I believe we must have both propositional and dispositional belief. Many Christians today have been so turned off by what is seen as hypocritical evangelics who seem to just focus on the propositional and then live in such a way that is counter to Jesus’ example that they, coupled with not wanting to “offend” or “exclude” those of other faiths, swing the pendulum in the other direction and focus only on the dispositional, ie “social justice,” or “social gospel” and fail to tie in Christ. Faith without works is dead as we are told in James, but we are also told we must believe in Christ and tell others about him, otherwise, if you think about it, there is nothing different between Christianity and your favorite service club or organization that does humanitarian work, or other religions who do good or promote being good people. If we do believe in Christ, we have to profess our faith and tell others as we “walk in the light” ie help them and try to live as Jesus taught….because they won’ t just get the message of Christ through osmosis.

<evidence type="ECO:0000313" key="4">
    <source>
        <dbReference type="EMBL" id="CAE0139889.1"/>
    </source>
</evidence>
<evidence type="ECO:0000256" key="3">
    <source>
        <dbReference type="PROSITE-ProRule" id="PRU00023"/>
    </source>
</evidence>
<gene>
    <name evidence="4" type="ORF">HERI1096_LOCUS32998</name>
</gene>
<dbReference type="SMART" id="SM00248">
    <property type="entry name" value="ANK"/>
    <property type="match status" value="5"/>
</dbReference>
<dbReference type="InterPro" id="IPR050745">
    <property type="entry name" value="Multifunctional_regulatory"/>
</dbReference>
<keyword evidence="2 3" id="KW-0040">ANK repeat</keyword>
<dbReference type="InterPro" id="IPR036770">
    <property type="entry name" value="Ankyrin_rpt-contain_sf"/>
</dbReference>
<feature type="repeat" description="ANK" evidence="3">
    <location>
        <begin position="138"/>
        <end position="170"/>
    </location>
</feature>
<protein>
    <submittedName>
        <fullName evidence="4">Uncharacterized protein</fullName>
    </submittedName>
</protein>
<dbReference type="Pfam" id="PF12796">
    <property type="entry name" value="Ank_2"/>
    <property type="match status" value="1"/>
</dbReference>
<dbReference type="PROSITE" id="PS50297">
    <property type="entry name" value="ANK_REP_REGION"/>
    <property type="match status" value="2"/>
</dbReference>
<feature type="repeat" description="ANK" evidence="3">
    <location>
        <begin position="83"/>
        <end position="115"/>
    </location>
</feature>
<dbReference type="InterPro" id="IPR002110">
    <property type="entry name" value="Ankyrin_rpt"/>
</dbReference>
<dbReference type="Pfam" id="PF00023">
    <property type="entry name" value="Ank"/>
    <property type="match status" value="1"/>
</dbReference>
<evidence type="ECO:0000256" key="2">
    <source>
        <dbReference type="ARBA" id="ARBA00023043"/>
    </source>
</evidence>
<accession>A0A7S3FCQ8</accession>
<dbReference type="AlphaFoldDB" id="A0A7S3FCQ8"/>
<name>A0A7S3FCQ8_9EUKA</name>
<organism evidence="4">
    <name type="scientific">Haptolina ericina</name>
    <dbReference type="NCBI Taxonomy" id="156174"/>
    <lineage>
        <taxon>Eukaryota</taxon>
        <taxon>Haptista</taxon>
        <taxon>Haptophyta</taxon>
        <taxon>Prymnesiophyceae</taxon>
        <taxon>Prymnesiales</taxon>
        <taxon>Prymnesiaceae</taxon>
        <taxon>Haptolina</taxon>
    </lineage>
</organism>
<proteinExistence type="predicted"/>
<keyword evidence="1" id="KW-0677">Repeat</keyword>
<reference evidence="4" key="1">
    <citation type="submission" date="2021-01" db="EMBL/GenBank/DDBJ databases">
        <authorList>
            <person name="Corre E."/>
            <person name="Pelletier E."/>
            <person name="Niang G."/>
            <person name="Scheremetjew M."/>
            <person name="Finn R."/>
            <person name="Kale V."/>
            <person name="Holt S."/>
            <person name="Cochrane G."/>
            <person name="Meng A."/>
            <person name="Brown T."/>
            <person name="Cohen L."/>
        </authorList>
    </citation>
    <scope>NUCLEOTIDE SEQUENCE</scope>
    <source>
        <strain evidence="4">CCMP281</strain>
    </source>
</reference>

Comment by Susan Odom Midgett

  • March 5, 2012 at 12:50 pm

    Thanks, Susan, for your thoughtful and insightful comments. I don’t think it’s a dichotomy between propositional beliefs and humanitarian works, or that leaving out a requirement for a particular propositional belief for participation in the kingdom reduces the community of faith to a social club or organization. I believe the kingdom requires a relationship between the person of faith and God, and that God’s grace prompts people to act as the body of Christ in the world. That said, I also believe that the relationship can happen across all sorts of lines of competing and conflicting confessional belief statements, creeds. I have seen people following Christ across many denominations, and no denominations. I also allow room for the Spirit to blow where it will and create opportunities for a heart relationship of grace and attendant fruits of the Spirit among people who have never even heard the language of faith. I also allow room for the Spirit to work among people to create heart relationships even if their propositional language comes from another faith tradition. It’s not that I’m against propositional language, I certainly have confessional beliefs that make sense to me, and inform my faith walk. But I don’t think my participation in the Kingdom is dependent on my having the right language, or any language. I read scripture to say that the relationship, and following the Way, are primary.

    Comment by Stan Dotson